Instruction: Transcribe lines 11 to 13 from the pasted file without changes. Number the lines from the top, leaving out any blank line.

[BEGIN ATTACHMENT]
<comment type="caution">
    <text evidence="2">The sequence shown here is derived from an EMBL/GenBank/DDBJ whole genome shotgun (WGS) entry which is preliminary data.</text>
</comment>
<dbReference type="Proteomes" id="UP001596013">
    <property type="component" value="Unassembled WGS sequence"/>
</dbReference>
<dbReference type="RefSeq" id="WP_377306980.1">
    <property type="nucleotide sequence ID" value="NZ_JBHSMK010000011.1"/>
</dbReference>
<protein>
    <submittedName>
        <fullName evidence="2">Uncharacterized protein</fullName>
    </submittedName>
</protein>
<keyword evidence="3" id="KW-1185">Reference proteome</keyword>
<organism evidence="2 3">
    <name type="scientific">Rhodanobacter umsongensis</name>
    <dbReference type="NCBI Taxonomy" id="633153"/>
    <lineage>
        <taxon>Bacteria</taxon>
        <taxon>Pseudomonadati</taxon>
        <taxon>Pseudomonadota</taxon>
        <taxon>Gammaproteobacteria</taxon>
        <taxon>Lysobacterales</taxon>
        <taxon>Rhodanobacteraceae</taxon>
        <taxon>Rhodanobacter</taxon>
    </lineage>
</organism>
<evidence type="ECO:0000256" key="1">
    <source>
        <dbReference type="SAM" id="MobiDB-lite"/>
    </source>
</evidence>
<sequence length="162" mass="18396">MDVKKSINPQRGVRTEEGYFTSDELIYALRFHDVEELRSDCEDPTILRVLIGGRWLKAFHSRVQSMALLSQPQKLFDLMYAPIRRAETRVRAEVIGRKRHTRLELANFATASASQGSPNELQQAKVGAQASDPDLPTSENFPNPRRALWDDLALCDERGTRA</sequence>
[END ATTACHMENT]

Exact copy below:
    <submittedName>
        <fullName evidence="2">Uncharacterized protein</fullName>
    </submittedName>